A Few Reasons Why I Chose To Study Geography At University*

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*This Is A Collaborative Post*

Where Does My Passion For Geography Come From?

I have always loved the subject from being a young lad and I think my family has a lot to do with it. In the case of Nature vs nurture, I believe nurture has had a great influence. So back to the beginning, my Dad was a kid in the 1940s and  early 50s so when he was a lad there wasn't much to do on a rainy day, or if all his mates happened to be grounded or otherwise engaged, other than to read books and look at atlases and maps, and on a Sunday Evening he might be allowed to listen to his Father's radio. He would also collect stamps from all across the world; specifically from the colonies and former colonies of the (at that time now breaking-up and soon to be all but defunct) British Empire.

He would travel up and down the UK via steam trains, on his own at just nine years of age, saving up for months to pay for his tickets; stopping at various stations along the way and taking down numbers and names of every one of those beautiful steam engines he saw. Even today when you see the odd commemorative steam train still in operation, I can start reading the number aloud and after two or three digits he will say, 'Seen it' or, 'Seen all that class'. 'No TV in those days', he always wryly adds.

Again some names of one's I can recollect him mentioning as a boy were the 'Duchess of Atholl' and the 'Duchess of Sutherland' in the Coronation Class of Engines. These names spurred his curiousity and he would look up the names and learn about the places; some classes of steam trains would be named after Colonies of the Empire, of famous Battles and Generals and thus to this day my dad has a general knowledge which is absolutely amazing and I'd say he passed on his passion for learning about the world. 

Like wise exotic names such as Antigua and Bermuda, Trinidad and Tobago, Hawaii and such seemed about as far removed from Dad's reality as you could get especially combined with books filled with exotic and strange looking creatures, or with the beautiful landscapes and landmarks from around the world. Growing up in the afore mentioned slum with no electricity and no toilet (he had to walk forty yards down a lane in order to go to the lav in the middle of the night, in the Lake District in the North of England, back when, 'Winter's were Winters!'.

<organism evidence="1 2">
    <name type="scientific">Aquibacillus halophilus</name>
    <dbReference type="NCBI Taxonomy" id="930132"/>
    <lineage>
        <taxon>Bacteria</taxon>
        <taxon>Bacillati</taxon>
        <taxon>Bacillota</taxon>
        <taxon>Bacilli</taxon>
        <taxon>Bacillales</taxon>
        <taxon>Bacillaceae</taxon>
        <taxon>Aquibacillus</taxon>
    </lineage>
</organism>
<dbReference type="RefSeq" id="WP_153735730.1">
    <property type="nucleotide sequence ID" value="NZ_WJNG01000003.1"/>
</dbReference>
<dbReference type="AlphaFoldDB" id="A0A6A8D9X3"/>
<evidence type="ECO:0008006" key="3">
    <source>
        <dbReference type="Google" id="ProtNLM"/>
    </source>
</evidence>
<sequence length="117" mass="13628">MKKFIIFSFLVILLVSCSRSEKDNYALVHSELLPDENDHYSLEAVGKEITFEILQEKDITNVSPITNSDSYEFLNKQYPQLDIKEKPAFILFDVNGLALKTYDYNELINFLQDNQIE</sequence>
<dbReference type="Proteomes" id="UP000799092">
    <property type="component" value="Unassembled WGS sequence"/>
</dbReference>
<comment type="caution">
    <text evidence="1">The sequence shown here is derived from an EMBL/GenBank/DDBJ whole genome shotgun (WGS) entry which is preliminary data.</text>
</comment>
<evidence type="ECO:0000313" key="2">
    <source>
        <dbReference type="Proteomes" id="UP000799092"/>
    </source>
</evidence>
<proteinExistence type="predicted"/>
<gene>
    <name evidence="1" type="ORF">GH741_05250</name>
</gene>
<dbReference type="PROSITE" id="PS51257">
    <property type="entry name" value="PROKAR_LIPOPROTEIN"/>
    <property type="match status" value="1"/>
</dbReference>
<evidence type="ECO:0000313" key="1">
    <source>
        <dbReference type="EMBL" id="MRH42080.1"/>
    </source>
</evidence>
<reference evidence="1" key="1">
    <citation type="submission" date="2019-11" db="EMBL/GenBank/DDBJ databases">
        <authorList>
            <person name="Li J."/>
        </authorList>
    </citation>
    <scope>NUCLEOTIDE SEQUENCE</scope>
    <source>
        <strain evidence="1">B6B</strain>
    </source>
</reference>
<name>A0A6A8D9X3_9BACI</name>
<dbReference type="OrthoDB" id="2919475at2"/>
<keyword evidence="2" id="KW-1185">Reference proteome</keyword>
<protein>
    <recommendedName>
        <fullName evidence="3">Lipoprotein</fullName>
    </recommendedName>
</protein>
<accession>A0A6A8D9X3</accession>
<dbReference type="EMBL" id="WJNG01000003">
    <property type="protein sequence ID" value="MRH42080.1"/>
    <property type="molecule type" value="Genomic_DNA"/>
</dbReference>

He also recalls taking baths in front of the fireplace, and walking up the stairs at night holding his candle for light. He would spend hours as a boy learning about these far flung and mystical places and his curiosity about the world around us was sparked in that way and as such, as a young lad, I myself was prone to spending the odd rainy day looking over maps with him and watching documentaries and shows about the world around us. Another reason for my curiosity and willingness to learn about other cultures also has at least a bit to do with my Mum and more specifically her background.

My Mum's Dad was an immigrant to the UK from what is now Ukraine, but when he was born there in 1922 it was part of the USSR. Grandad came to England shortly after World War Two had ended and so being that I am therefore a quarter Slavic, I have always had a fascination with those origins. However, due to terrible circumstances my Grandad would never ever return to his homeland. His family were ALL lost by the time the war ended. His is a story of the utmost tragedy and hardship and of courage and I shall definitely talk more about him at some point.

So, having this background I was naturally always inclined towards wanting to learn about the outside world. In fact I recently received a book called This is London by Ben Judah which is a brilliant book and it delves into the immigrant communities of yesteryear right up to the present day giving some fascinating insights into the ways in which immigrants have helped to shape and make not only London, but Britain as a whole. Unlike my Dad who lived in the same town for the first 44 years of his life, my mum grew up living something of a 'Gypsy' way of life, moving from time to time up and down the length and breadth of the country. Grandad worked on the construction of the first motorways in Britain, he worked for Laing's a huge construction company to this day, and so they had to move to where the work was at the time.